LASATA: Be a heart-health role model
Published 9:26 am Friday, February 4, 2022
Each year, cardiovascular disease claims the lives of more than 600,000 Americans.
Heart disease affects all ages, genders, and ethnicities. Common risk factors include high cholesterol, high blood pressure, smoking, diabetes, and excessive alcohol use. Unfortunately, many people possess one or more of these risk factors.
As we observe American Heart Month this February, it’s an ideal time to talk with our family and friends about heart health and is an opportunity for parents, grandparents, aunts and uncles, or even older brothers or sisters to become a heart-health role model to the younger kids who look up to them.
Taking steps to be a healthy role model can begin with something as simple as discussing daily activities and habits and discussing the family’s health history and applicable risk factors. A big part of becoming a heart-health role model is taking that first step and beginning those conversations.
Families can also adjust their daily routines to make them more heart-healthy. Getting outdoors for some fresh air and exercise is a great step in the right direction. We as Michiganders have access to a number of family-friendly outdoor activities that will provide an afternoon of exercise and fun. Whether it’s going to the park to play catch, taking a hike with the family dog, or the other countless ideas, kids are more likely to try or continue to do something they see the whole family enjoying.
Another recommendation is to maintain a healthy diet. Eating healthy is one of the more overlooked precursors to a healthy heart, and I encourage families to use mealtime as an opportunity to stress the importance of balanced meals and healthy ingredients.
In addition to advocating for a healthier lifestyle, American Heart Month also focuses on what to watch out for in the event of an emergency. Most people have been trained to recognize that extreme chest pain is the most common symptom of a heart attack — though there are many more, and men and women can experience different symptoms. Other symptoms include dizziness, lightheadedness or fainting, pain in the lower chest, neck arms and upper abdomen, and extreme fatigue. Women are more likely to experience shortness of breath, nausea, vomiting and back or jaw pain.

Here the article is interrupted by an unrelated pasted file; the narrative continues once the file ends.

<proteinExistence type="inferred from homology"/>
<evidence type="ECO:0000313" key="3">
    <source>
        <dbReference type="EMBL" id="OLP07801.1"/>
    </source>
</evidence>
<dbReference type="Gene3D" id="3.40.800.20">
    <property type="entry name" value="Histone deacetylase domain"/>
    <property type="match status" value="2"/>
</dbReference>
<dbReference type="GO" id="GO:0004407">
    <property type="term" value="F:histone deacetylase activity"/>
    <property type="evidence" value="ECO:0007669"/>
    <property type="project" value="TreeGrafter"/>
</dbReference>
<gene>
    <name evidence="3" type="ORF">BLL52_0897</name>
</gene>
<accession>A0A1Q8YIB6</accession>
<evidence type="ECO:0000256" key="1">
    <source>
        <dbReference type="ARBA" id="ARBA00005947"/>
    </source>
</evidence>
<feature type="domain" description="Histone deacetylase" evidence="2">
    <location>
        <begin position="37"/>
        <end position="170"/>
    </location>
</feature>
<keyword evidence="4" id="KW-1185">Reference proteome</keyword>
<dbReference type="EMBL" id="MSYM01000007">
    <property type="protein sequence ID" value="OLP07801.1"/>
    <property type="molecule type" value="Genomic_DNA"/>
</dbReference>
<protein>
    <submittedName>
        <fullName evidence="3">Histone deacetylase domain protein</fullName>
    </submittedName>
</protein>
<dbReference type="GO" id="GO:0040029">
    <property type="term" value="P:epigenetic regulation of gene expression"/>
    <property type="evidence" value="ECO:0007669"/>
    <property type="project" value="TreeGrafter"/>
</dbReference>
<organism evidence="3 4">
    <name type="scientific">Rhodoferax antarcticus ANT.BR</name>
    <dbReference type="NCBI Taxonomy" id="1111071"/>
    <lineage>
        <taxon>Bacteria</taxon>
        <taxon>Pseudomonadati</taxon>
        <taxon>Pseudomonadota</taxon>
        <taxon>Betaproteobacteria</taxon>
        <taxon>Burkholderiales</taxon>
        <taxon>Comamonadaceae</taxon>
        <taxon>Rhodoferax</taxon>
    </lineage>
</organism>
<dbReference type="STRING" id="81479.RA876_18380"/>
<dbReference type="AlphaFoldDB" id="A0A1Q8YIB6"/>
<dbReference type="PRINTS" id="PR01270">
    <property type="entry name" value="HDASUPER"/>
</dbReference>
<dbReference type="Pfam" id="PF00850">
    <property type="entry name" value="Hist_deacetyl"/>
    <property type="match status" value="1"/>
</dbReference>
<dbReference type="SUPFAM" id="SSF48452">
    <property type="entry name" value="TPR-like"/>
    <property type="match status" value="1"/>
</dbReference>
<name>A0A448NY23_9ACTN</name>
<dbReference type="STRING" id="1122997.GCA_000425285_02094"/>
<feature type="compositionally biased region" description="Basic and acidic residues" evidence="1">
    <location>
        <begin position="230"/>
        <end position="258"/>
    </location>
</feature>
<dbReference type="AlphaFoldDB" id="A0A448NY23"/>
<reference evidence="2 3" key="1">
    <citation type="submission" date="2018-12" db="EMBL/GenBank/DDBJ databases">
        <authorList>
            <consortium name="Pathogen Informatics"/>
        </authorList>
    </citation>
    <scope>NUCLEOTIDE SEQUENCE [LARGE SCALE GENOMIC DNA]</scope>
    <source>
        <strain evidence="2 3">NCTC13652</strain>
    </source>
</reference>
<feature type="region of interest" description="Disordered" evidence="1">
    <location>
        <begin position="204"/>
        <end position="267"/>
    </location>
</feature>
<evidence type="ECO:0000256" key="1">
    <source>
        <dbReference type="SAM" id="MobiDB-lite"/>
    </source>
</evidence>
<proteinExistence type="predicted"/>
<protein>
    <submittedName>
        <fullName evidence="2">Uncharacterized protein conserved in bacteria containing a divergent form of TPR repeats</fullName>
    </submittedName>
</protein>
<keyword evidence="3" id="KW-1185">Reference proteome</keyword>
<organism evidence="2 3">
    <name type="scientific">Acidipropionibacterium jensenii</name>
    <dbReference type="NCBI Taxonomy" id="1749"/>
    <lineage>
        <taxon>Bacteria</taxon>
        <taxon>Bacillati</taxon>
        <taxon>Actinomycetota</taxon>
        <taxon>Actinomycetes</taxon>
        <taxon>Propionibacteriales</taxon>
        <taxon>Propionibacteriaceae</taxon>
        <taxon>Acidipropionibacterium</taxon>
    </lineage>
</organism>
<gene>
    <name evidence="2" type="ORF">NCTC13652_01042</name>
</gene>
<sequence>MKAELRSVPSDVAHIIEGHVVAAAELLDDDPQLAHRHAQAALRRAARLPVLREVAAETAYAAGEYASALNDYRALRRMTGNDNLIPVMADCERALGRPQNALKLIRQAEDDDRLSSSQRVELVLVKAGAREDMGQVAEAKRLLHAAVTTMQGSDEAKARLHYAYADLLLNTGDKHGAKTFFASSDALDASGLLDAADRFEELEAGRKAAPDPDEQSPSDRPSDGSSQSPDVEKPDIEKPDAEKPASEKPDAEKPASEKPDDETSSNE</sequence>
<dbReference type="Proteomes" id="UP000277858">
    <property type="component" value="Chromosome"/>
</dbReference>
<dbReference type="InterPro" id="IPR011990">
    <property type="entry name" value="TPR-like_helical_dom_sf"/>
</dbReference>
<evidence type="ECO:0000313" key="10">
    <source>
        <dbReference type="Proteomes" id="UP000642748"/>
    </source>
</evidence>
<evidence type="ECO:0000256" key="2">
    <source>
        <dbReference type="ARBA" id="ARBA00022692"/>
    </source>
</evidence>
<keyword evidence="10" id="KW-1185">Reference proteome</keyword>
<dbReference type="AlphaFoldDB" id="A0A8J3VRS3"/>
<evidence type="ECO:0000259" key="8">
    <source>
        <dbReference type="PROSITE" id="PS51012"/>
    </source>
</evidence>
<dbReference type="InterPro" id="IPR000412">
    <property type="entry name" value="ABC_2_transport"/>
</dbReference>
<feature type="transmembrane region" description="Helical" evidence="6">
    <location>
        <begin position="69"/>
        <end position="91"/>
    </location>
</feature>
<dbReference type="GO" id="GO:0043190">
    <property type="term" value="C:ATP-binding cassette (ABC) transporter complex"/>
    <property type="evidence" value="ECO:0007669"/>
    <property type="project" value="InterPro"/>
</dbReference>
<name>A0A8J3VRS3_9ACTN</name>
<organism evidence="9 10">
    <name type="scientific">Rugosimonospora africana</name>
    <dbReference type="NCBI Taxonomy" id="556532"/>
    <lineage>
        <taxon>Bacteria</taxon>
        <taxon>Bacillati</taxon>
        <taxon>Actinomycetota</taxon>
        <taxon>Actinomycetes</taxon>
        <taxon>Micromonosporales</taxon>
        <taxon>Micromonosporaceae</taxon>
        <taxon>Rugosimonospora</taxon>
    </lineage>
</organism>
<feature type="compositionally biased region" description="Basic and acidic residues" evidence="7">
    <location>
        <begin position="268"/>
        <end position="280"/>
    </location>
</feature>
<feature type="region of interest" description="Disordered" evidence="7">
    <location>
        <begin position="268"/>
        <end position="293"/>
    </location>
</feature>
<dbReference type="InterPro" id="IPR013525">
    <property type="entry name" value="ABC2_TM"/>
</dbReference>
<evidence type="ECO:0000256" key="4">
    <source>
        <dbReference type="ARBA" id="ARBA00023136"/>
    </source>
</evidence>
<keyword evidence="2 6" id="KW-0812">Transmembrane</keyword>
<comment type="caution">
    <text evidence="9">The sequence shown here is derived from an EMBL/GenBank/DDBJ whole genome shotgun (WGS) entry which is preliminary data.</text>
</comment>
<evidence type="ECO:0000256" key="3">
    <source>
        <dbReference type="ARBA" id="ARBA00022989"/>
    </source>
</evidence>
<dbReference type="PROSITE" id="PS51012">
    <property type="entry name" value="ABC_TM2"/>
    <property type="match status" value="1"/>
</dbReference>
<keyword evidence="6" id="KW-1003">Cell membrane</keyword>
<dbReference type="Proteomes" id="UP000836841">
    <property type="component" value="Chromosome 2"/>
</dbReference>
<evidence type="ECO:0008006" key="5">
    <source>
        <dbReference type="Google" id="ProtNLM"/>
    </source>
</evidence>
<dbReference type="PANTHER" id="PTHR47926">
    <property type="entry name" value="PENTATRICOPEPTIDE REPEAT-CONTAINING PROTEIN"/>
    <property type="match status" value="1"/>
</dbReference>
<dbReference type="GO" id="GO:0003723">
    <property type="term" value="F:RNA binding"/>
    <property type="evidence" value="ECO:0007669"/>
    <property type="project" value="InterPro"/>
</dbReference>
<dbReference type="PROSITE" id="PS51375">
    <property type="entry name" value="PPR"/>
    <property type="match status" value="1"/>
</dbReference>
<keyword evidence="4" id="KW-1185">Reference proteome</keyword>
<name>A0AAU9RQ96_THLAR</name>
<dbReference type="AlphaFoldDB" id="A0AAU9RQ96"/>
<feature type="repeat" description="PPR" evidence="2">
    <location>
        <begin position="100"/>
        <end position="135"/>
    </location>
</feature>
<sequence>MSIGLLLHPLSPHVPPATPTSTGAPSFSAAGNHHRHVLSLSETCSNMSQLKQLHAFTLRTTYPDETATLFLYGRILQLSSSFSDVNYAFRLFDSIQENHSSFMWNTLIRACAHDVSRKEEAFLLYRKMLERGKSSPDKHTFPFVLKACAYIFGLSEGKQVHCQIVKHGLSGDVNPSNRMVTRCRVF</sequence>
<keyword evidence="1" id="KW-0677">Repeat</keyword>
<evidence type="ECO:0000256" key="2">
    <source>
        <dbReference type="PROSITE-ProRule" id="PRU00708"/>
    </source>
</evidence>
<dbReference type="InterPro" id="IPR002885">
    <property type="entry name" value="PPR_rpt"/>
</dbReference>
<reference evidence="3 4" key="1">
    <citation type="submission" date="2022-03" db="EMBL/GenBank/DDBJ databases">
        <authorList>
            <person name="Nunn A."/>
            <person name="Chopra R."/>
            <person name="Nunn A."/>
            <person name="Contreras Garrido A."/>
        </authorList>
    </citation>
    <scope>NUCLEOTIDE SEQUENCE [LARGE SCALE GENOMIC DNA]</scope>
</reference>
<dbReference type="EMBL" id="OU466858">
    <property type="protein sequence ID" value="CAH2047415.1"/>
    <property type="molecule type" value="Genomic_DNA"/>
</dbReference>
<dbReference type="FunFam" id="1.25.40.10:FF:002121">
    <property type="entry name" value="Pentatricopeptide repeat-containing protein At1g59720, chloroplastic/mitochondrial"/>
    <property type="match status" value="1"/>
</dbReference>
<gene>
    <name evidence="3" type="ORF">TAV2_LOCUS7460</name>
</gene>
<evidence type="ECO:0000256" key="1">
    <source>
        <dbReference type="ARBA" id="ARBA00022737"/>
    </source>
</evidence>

The best way to decrease your odds is to get regular checkups. Although some risk factors for heart disease such as age, family health history and race cannot be avoided, other risks can be avoided or are very manageable.
Getting active, realizing and discussing risks, managing your cholesterol and blood pressure and limiting or eliminating other risk factors like smoking and alcohol consumption is a great way to lead by example and a chance to start some heart-healthy habits to make a permanent, positive change!
An ounce of prevention, as the saying goes, is worth a pound of cure. Following these simple but important recommendations can be lifesaving to you or someone you love.
Check out Heart.org for more information.
Sen. Kim LaSata, R-Coloma, represents the 21st state Senate District, which includes all of Berrien, Cass, and St. Joseph counties.